Nederland band director using music to battle quarantine blues

Published 12:14 am Friday, April 3, 2020

Getting your Trinity Audio player ready...

NEDERLAND — Nederland High School Band Director Greg Rose said the upside to the art of music is that it can be taken advantage of anywhere at anytime.

“The first thing that stands out [about music] is the creative part,” he said. “It’s an opportunity to create on the spot. There is work that goes into that, to get fundamentals in place, but it is something that can be a release and therapeutic.”

The American Music Therapy Association reports music therapy as a “second-wave” relief that helps others cope with events surrounding a crisis and its aftermath.

Justin Collazo, assistant band director at C.O. Wilson Middle School, wears a mask and gloves to hand students their instruments during pickup this week.

Subscribe to our free email newsletter

Get the latest news sent to your inbox

The directed use of music and music therapy is highly effective in developing coping strategies, including understanding and expressing feelings of anxiety, helplessness and providing a neutral environment for relaxation.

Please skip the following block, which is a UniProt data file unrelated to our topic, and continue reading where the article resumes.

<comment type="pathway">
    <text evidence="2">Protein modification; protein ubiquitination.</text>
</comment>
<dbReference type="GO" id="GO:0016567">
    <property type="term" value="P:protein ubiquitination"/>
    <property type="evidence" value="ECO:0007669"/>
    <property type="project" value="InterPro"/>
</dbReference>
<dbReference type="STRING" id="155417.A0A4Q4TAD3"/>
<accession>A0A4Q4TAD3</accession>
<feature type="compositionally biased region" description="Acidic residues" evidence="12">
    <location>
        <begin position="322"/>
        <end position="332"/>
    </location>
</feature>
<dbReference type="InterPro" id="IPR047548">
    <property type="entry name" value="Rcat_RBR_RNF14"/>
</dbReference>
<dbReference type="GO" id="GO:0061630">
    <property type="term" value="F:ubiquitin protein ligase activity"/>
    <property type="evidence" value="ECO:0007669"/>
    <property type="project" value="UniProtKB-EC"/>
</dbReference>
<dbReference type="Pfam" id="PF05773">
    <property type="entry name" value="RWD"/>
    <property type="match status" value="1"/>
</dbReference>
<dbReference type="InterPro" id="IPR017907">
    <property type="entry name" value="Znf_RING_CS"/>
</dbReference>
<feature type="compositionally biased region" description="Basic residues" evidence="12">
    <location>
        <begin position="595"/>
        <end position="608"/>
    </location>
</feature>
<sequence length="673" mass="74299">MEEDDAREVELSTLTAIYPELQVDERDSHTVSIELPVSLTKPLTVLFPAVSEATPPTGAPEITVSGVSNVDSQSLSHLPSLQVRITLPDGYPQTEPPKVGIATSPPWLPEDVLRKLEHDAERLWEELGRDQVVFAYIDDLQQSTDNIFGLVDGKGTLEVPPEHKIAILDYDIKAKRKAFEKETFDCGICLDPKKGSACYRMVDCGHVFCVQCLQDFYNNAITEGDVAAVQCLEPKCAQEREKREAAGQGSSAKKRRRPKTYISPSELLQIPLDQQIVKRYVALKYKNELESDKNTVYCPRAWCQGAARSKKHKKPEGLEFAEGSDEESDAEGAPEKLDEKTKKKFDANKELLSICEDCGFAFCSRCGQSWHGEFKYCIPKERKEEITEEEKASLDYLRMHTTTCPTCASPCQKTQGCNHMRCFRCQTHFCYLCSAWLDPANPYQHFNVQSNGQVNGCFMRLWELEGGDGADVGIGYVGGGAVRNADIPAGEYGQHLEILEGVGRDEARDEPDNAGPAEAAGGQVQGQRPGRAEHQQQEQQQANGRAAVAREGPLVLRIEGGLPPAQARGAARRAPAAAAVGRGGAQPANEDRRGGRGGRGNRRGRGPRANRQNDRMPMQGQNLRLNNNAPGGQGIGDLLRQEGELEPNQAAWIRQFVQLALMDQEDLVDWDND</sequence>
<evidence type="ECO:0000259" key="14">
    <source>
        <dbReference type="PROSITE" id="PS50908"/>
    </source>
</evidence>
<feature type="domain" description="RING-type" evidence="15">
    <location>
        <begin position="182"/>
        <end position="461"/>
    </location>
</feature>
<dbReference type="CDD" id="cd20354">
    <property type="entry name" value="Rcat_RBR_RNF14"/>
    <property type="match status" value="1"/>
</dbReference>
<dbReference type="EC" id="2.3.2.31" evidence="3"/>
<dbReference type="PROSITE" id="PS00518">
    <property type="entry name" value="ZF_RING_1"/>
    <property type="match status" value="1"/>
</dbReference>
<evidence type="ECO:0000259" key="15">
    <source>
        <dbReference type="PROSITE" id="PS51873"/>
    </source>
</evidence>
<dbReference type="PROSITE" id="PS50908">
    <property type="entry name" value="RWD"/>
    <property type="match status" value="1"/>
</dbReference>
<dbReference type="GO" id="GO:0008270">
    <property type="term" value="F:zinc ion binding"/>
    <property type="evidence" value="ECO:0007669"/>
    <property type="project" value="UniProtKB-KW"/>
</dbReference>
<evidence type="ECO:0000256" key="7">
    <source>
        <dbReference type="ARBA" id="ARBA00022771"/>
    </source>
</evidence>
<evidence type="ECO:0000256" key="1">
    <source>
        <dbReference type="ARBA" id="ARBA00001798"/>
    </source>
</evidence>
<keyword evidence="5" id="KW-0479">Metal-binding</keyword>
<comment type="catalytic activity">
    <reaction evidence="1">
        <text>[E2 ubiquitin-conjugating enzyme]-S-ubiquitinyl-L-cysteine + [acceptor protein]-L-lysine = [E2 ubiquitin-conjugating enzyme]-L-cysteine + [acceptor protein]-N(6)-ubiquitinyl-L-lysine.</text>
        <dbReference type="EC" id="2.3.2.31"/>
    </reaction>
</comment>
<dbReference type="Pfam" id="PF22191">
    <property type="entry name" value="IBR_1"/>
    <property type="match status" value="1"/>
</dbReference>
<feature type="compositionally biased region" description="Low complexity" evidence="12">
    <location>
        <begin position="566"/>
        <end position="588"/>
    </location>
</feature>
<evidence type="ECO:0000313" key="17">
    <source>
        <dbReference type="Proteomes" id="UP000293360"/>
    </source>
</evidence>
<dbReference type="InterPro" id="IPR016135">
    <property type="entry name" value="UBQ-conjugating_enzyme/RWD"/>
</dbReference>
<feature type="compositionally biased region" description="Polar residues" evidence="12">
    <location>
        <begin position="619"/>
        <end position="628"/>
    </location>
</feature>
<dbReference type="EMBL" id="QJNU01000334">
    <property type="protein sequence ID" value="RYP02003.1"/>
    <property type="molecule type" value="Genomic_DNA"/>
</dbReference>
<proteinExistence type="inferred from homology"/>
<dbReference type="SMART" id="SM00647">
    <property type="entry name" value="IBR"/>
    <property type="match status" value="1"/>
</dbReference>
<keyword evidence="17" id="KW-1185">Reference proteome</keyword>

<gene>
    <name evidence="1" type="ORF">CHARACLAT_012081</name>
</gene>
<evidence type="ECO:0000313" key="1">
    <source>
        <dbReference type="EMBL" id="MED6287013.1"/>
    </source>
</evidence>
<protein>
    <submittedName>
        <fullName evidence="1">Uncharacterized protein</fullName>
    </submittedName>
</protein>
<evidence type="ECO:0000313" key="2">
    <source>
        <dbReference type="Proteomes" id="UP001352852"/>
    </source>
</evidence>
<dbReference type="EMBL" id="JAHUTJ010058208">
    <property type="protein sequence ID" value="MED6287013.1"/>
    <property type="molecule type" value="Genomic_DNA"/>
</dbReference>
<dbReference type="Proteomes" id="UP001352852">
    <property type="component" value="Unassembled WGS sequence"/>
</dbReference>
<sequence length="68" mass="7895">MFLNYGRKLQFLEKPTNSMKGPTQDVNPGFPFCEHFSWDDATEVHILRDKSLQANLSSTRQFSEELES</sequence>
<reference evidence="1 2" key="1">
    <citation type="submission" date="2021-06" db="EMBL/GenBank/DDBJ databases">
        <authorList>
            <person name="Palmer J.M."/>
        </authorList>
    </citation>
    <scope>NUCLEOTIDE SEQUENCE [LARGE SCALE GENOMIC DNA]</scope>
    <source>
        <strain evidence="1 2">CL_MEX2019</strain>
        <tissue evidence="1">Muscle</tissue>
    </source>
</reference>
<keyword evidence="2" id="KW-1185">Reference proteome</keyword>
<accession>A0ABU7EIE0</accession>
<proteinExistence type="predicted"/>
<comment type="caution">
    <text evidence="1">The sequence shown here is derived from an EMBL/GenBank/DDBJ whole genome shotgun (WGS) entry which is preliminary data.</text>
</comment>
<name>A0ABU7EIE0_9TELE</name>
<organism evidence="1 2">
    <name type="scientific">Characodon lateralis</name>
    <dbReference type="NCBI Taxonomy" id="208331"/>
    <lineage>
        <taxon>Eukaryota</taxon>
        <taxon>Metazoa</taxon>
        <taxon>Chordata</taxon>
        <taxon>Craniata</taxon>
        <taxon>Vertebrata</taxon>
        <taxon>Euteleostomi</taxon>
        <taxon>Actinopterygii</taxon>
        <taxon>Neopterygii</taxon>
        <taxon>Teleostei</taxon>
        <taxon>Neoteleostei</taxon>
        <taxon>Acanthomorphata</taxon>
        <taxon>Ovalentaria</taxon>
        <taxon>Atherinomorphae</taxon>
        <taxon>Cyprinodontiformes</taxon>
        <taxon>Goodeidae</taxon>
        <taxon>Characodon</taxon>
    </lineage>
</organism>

Rose said it is the routine of practicing that keeps kids in a rhythm.

“Right now, students are surrounded by so much technology, whether it’s watching TV, playing video games or on social media, that it’s refreshing for them to have a chance to do individual music,” he said. “A lot of kids have that feeling of being cooped up, and this a chance for them to play and express themselves in a unique way.”

Middle school band members were allowed to pick up their instruments curbside at C.O. Wilson Middle School on Monday. High school students picked theirs up on Tuesday.

Rose said he is appreciative to the district and school board for the opportunity to lend out instruments for a prolonged period of time.

Brandon Laird, head band director at C.O. Wilson Middle School, loads an instrument into the trunk of a car during instrument pickup. (Cassandra Jenkins/The News)

“Nobody expected, or knew, that this was going to happen,” he said. “There were a lot of kids who went to see family or went on vacation to do things where they couldn’t bring their instruments. Once this thing hit, we had a lot of students ask to bring their instruments home. We’re glad we could help out in our own way.”

Rose said the music department is working on ways to transition lessons to an online platform by developing opportunities for students to play for directors and give feedback.

All NISD middle school and high school UIL band contests scheduled for the month of April have been postponed until further notice.